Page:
One byproduct of the last 13 years of war, has been a significant increase in the accuracy of the U.S. military’s small arms. Primarily, that has been due to improved sighting systems. Iron sights still have their uses—but optical sights dominate. Where the actual rifle is concerned, both the Army and the Marines still cling to the M16 and M4 using the 5.56 x 45mm NATO round—even though vastly superior rifles and calibers are available (but that is another story).
As to the impact of such an increase in accuracy in combat, no data has been released on that—as far as I know—but suffice to say that we seem to rarely lose firefights unless substantially outnumbered; and anecdotal evidence would seem to support the notion that such improvements in accuracy are having an impact. In fact, the growth in the popularity of IED’s by our enemies is—in its own lethal way—a comment on the fact that going head to head with U.S. forces is career shortening.
Small arms accuracy may be about to improve dramatically in the future thanks to a new fire control system developed by Tracking Point. In fact, the Army have just bought six XactSystem precision-guided firearm kits. Each will be calibrated to the XM-2010 sniper rifle and the M248 Mod 1 rounds, which are standard-issue .300 Winchester Magnum.
Let me quote briefly from that excellent publication, the Army Times:
Don’t expect the technology to remain exclusive to snipers if all goes well. Lucas said the Army is looking at advanced fire control for machine guns, carbines and the M320 grenade launcher.
TrackingPoint’s technology is well ahead of the field, Lucas said. Company officials put first-round hit probability in excess of 80 percent at 1,200 meters and upward of 98 percent at 800 meters. They call a 500-yard shot “easy” and consider 300 yards to be point-blank.
And variants can be mounted on weapons to include the M110 Semi-Automatic Sniper System and the individual carbine. This gives soldiers first-shot probability at the weapon’s maximum effective range, substantially increasing lethality and standoff distances down to the squad level.
And shots are not confined to point targets. A processor inside the scope can track moving targets up to 10 mph. The computer calculates offset and lead and, like the point target, the shooter simply places the aiming dot on the targeting dot and squeezes the trigger.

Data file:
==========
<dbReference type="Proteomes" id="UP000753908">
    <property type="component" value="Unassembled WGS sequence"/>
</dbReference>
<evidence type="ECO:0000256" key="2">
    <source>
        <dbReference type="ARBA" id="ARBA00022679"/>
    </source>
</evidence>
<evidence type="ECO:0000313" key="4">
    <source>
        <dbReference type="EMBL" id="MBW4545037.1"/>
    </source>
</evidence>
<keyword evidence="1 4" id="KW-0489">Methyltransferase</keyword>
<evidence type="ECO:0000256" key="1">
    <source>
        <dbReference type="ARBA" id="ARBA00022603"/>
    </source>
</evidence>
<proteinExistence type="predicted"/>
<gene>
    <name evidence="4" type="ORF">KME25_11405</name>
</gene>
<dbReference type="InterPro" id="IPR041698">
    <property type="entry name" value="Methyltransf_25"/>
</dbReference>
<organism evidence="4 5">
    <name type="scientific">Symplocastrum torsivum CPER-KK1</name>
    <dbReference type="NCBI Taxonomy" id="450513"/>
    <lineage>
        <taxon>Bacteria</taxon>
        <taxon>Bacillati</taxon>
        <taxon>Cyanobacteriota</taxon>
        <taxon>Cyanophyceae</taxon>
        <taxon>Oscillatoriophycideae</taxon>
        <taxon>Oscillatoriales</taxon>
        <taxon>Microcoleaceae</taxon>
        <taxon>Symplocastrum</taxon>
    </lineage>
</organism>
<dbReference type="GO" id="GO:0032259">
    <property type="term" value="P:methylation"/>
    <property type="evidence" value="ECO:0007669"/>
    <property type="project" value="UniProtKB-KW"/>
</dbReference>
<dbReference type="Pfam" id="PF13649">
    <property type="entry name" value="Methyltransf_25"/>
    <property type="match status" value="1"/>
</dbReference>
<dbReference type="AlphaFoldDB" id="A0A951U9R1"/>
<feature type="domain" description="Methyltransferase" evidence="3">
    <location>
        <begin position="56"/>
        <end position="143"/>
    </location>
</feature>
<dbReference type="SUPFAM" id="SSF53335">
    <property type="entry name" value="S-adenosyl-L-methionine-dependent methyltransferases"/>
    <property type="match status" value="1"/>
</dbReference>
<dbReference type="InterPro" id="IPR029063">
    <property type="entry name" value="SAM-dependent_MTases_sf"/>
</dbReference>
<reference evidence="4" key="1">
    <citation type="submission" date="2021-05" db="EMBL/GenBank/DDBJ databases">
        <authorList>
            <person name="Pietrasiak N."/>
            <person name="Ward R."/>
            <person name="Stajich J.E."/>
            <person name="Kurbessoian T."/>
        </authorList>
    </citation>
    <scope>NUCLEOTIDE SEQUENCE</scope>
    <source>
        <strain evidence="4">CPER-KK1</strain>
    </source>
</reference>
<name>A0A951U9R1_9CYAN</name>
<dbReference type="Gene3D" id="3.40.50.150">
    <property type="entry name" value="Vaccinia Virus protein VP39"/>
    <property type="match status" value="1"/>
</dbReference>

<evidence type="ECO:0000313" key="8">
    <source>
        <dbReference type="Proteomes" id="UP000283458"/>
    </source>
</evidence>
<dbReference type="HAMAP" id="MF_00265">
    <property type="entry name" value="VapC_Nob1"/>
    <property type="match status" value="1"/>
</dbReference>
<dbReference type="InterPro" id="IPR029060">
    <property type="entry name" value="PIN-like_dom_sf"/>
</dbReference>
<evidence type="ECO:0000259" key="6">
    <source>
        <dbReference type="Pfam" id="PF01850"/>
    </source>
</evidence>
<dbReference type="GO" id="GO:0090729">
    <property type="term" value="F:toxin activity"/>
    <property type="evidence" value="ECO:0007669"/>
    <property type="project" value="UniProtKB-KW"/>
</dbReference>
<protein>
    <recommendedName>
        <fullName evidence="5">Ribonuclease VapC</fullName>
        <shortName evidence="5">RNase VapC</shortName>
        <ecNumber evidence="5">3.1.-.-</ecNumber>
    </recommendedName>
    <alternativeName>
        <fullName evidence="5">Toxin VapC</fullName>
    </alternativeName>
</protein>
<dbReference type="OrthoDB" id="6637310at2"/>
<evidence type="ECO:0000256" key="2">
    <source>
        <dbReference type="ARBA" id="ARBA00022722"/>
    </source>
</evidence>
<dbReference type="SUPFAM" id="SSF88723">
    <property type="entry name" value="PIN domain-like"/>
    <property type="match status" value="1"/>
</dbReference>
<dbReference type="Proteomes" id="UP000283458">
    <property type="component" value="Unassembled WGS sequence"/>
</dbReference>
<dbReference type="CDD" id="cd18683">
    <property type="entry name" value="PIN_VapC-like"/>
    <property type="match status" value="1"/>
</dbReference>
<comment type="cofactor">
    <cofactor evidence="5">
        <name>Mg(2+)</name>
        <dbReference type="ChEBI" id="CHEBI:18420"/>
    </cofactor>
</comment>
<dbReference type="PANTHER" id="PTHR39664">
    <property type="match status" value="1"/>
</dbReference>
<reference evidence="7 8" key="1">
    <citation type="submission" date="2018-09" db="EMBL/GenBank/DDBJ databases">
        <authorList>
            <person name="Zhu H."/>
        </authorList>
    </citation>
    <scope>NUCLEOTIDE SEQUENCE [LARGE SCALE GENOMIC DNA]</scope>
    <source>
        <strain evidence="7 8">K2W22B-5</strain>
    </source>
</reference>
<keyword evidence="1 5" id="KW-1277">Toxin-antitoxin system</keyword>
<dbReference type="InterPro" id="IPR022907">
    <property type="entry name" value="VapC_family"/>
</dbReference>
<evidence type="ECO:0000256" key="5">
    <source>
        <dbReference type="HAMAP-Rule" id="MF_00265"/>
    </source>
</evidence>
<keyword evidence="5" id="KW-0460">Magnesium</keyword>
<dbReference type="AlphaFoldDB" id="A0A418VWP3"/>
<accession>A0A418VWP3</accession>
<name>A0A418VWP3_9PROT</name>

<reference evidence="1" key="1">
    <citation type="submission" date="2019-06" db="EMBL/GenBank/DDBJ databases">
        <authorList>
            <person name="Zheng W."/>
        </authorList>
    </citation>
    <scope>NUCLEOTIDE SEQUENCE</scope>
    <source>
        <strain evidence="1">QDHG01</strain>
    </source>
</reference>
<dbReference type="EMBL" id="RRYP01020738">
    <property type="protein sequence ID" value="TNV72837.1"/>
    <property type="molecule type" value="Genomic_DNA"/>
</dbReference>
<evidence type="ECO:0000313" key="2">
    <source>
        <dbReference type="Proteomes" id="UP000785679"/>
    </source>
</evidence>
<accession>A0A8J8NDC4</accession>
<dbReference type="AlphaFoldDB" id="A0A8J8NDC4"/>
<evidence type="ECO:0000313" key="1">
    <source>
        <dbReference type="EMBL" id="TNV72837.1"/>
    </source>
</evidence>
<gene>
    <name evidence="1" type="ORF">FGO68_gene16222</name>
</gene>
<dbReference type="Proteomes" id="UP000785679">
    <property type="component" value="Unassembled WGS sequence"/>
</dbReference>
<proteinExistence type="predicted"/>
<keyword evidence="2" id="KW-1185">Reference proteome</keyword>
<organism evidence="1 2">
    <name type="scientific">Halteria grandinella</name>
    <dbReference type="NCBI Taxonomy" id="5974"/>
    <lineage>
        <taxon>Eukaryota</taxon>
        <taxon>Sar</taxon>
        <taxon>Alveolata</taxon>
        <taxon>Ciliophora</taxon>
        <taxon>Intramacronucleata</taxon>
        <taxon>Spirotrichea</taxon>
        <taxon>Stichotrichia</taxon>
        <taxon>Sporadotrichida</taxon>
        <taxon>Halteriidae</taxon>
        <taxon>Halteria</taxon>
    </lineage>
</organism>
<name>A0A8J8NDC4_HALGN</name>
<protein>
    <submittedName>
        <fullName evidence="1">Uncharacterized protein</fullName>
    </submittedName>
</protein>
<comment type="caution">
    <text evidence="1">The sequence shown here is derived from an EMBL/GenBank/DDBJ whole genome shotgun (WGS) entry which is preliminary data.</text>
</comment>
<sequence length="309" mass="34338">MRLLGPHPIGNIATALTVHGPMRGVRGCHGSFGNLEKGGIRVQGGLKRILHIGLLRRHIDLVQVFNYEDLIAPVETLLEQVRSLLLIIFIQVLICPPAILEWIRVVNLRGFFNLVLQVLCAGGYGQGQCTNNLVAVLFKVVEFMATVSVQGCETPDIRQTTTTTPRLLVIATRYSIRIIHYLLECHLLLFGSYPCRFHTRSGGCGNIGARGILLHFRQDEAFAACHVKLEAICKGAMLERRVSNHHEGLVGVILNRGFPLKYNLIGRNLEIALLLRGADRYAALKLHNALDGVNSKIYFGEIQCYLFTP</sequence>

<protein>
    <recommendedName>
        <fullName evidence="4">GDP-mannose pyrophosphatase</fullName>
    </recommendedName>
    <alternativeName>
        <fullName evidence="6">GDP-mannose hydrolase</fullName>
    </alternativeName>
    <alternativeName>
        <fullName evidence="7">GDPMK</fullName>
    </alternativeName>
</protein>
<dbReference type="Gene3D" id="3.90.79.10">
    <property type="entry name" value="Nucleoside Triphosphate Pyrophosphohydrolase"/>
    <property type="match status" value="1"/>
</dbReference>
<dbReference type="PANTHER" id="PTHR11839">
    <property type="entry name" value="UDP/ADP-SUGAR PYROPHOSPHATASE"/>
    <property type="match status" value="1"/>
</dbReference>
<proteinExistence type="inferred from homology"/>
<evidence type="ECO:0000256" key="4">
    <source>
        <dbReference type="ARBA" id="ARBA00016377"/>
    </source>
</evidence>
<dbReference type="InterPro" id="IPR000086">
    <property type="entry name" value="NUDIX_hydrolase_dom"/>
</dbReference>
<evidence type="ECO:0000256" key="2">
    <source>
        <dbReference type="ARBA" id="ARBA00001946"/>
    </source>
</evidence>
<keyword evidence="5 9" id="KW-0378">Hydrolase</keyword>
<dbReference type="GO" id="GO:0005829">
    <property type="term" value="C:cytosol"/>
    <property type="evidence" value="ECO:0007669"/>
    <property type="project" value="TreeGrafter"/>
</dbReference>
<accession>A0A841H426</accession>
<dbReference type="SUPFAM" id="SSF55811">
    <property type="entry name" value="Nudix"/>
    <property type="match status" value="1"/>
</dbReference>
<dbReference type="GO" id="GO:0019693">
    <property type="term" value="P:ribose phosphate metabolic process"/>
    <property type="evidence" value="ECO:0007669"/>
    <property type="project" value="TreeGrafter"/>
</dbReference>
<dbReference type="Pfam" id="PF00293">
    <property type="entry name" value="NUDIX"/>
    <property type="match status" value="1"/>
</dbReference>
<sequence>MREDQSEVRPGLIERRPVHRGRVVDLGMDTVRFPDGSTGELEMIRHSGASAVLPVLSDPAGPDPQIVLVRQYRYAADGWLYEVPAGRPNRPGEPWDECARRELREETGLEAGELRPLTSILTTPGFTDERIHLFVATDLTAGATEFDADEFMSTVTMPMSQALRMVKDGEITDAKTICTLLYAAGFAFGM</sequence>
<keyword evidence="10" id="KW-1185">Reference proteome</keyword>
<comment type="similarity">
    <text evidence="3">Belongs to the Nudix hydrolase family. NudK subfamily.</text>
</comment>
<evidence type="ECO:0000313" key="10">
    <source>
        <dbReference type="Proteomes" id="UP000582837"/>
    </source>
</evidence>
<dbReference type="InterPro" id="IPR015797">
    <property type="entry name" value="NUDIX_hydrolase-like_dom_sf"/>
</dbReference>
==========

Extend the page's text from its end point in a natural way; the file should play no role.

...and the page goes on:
The digital scope makes the difference. It has a 110mm telephoto lens and a 14-megapixel image sensor streaming at 54 frames per second. It ranges from 6x to 35x. Unlike most scopes, the capture begins at the longer length to keep the picture clear no matter the distance.
The tracking scope also offers a number of features that come in handy downrange. It can:
■ Hard-line secure communications
■ Live-stream secure video to Android and iOS smart phones and tablets.
■ Tie in to integrated dismounted soldier situational awareness systems such as Nett Warrior.
■ Designate or identify blue and red forces.
■ Conduct target handoff from a drone.
■ Provide 10-digit grid of a target.
The scope also can be used as a laser designator.
The following is how the system itself works:
The closed-loop system includes a Networked Tracking Scope and semi-electronic guided trigger. Here’s how it works:
■ The shooter lases the target with the push of a button located at his trigger finger. He doesn’t have to dial in all of the dope.
■ A computer calculates 16 variables to include spin drift of the bullet, barometric pressure, temperature and magnus effect. It immediately generates a ballistic solution and places a targeting dot on the screen.
■ The shooter does not look directly at the target. He instead looks at a small display screen in the scope, which is hard-wired into a semi-electronic trigger.
■ The shooter squeezes that trigger as he aligns the aiming dot with the targeting dot. A solenoid keeps the weapon from firing until the aiming dot hits the designated target point. But once they touch … BAM! Shot out.
This takes human-induced errors such as trigger jerk and jitters out of the equation.
■ After shooting a few rounds for familiarity, the whole cycle can be done in a matter of two seconds.
■ Windage is the one thing the scope doesn’t calculate. Predominant wind speed and direction is shown on the display and adjustments are easily made with the push of a button — one press compensates for one-half mph.
By the way, we civilians can buy a civilian version of the XactSystem for somewhere between $22,500 and $27,000—but you will be relieved to hear that includes a custom Surgeon rifle.
It really is about time that our military procured a new rifle firing a different caliber for general use. We have used the M16—and variations—for over half a century. As we all know, technology has advanced considerably over that time. Personally, I think it is about time we moved to caseless ammunition.